Obhrai with Manmohan Singh in Toronto on June 28, 2010

During the 2011 Canadian federal election, Obhrai chose not to appear in an all-candidates debate in his riding, citing that his time was better spent talking with constituents. He also said that he "does not wish to debate a Liberal from Toronto," a reference to Calgary East Liberal candidate Josipa Petrunic, who despite her employment by the University of Toronto, was born and raised in Calgary, which was also where she conducted her research.[8][9]

As a result of Gurbax Singh Malhi's defeat in the 2011 election, Obhrai became the longest serving member of parliament who was of South Asian and/or African ancestry.[10] Obhrai penned a letter to the editor to the Calgary Herald and to his supporters saying that: "In my birth country, Tanzania, I would henceforth be referred to by the respectful title of Mzee. In South Asia, I would receive the title of Pradhaan. This means I have now reached the ranks of respected elders."[10][11]

On September 19, 2013, Obhrai's role as Parliamentary Secretary to the Minister of Foreign Affairs was augmented when his role was expanded to include responsibility for international human rights.[5] He was appointed to the Queen's Privy Council for Canada by Governor General of Canada David Johnston on the advice of Stephen Harper.[12]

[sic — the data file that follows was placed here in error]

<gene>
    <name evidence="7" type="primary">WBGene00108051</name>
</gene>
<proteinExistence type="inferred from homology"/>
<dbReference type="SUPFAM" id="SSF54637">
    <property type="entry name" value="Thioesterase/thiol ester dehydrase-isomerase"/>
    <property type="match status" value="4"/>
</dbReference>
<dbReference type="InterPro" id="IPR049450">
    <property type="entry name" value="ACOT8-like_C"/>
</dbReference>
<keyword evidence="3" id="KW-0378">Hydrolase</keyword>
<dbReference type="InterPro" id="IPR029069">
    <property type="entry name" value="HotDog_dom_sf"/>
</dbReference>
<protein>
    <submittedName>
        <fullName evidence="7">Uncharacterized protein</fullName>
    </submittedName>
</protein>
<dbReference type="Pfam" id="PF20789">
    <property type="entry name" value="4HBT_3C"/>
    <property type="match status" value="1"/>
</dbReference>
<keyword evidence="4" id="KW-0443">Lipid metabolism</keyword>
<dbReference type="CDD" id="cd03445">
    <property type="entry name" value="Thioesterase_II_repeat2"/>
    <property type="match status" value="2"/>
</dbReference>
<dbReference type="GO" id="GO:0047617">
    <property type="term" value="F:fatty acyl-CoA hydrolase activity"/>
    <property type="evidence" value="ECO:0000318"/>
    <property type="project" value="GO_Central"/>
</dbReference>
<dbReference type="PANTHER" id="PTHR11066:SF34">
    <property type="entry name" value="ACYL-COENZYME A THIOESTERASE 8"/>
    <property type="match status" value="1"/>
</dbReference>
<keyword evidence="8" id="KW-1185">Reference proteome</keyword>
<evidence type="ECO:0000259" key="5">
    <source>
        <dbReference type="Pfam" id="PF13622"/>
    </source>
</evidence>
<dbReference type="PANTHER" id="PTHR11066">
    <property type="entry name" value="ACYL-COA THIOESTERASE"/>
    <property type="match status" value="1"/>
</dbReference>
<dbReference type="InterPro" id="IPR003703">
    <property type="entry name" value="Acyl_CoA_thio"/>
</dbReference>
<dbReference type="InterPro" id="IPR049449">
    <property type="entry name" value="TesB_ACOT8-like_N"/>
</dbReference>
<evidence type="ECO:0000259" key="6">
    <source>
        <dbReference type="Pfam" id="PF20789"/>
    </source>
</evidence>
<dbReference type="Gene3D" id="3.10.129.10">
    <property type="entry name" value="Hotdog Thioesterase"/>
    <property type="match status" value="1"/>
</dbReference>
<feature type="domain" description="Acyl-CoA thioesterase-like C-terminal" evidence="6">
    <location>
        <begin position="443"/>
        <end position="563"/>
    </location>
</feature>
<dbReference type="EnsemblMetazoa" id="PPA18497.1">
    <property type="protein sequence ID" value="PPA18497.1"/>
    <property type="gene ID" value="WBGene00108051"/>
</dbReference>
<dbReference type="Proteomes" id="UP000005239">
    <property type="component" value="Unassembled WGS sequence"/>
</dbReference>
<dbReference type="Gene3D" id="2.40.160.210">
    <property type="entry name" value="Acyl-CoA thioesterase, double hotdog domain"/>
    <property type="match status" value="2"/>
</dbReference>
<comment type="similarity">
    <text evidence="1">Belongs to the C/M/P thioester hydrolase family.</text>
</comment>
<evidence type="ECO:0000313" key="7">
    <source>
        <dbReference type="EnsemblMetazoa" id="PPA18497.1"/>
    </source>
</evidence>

In September 2014, Obhrai received the Pride of India Award from the Indo-American Friends Group of Washington DC and the Indo-American Business Chamber in a dinner ceremony held on Capitol Hill for his contributions towards strengthening Canada's political, social and cultural relations with India and for his role in increasing Indian diaspora participation in pluralistic political activity.[13]

Obhrai was the longest-serving Conservative MP in Canada's 42nd Parliament.[3] Obhrai served as the International Development Critic in the Shadow Cabinet of Rona Ambrose,[14] before resigning from the Shadow Cabinet to seek the Conservative Party leadership.

Conservative leadership campaignEdit